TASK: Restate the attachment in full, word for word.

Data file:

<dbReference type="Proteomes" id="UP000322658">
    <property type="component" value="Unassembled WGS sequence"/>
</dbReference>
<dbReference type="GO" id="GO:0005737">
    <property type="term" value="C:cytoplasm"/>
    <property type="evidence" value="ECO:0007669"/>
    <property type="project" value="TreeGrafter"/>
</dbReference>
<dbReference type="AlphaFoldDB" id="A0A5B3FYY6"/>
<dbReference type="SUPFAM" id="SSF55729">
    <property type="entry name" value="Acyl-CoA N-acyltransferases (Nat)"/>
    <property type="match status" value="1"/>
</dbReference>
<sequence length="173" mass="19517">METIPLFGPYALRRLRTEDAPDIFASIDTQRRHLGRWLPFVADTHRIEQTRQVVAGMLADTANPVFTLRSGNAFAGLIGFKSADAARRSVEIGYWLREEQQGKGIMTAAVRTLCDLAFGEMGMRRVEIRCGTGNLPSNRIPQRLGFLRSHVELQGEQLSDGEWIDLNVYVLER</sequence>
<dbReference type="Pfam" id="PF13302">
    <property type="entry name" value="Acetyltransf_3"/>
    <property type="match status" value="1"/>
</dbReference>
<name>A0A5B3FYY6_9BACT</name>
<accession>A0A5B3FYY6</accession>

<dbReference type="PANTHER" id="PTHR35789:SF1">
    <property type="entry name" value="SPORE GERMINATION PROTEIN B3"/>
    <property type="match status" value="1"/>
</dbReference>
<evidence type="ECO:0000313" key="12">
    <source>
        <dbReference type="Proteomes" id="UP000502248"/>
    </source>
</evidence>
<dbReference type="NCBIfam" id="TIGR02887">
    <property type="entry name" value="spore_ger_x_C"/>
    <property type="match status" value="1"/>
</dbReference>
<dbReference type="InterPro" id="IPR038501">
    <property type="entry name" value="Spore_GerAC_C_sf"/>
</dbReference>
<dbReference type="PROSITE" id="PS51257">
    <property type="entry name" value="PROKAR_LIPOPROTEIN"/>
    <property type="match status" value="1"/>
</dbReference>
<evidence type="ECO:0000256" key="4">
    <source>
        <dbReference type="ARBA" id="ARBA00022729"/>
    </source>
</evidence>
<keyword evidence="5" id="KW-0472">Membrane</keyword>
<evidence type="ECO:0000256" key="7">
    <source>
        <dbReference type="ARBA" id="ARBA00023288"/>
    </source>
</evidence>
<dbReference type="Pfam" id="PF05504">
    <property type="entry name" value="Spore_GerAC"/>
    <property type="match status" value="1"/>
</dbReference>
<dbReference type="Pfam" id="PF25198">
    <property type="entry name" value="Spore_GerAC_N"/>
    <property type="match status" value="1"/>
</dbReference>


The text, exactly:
<dbReference type="Proteomes" id="UP000322658">
    <property type="component" value="Unassembled WGS sequence"/>
</dbReference>
<dbReference type="GO" id="GO:0005737">
    <property type="term" value="C:cytoplasm"/>
    <property type="evidence" value="ECO:0007669"/>
    <property type="project" value="TreeGrafter"/>
</dbReference>
<dbReference type="AlphaFoldDB" id="A0A5B3FYY6"/>
<dbReference type="SUPFAM" id="SSF55729">
    <property type="entry name" value="Acyl-CoA N-acyltransferases (Nat)"/>
    <property type="match status" value="1"/>
</dbReference>
<sequence length="173" mass="19517">METIPLFGPYALRRLRTEDAPDIFASIDTQRRHLGRWLPFVADTHRIEQTRQVVAGMLADTANPVFTLRSGNAFAGLIGFKSADAARRSVEIGYWLREEQQGKGIMTAAVRTLCDLAFGEMGMRRVEIRCGTGNLPSNRIPQRLGFLRSHVELQGEQLSDGEWIDLNVYVLER</sequence>
<dbReference type="Pfam" id="PF13302">
    <property type="entry name" value="Acetyltransf_3"/>
    <property type="match status" value="1"/>
</dbReference>
<name>A0A5B3FYY6_9BACT</name>
<accession>A0A5B3FYY6</accession>

<dbReference type="PANTHER" id="PTHR35789:SF1">
    <property type="entry name" value="SPORE GERMINATION PROTEIN B3"/>
    <property type="match status" value="1"/>
</dbReference>
<evidence type="ECO:0000313" key="12">
    <source>
        <dbReference type="Proteomes" id="UP000502248"/>
    </source>
</evidence>
<dbReference type="NCBIfam" id="TIGR02887">
    <property type="entry name" value="spore_ger_x_C"/>
    <property type="match status" value="1"/>
</dbReference>
<dbReference type="InterPro" id="IPR038501">
    <property type="entry name" value="Spore_GerAC_C_sf"/>
</dbReference>
<dbReference type="PROSITE" id="PS51257">
    <property type="entry name" value="PROKAR_LIPOPROTEIN"/>
    <property type="match status" value="1"/>
</dbReference>
<evidence type="ECO:0000256" key="4">
    <source>
        <dbReference type="ARBA" id="ARBA00022729"/>
    </source>
</evidence>
<keyword evidence="5" id="KW-0472">Membrane</keyword>
<evidence type="ECO:0000256" key="7">
    <source>
        <dbReference type="ARBA" id="ARBA00023288"/>
    </source>
</evidence>
<dbReference type="Pfam" id="PF05504">
    <property type="entry name" value="Spore_GerAC"/>
    <property type="match status" value="1"/>
</dbReference>
<dbReference type="Pfam" id="PF25198">
    <property type="entry name" value="Spore_GerAC_N"/>
    <property type="match status" value="1"/>
</dbReference>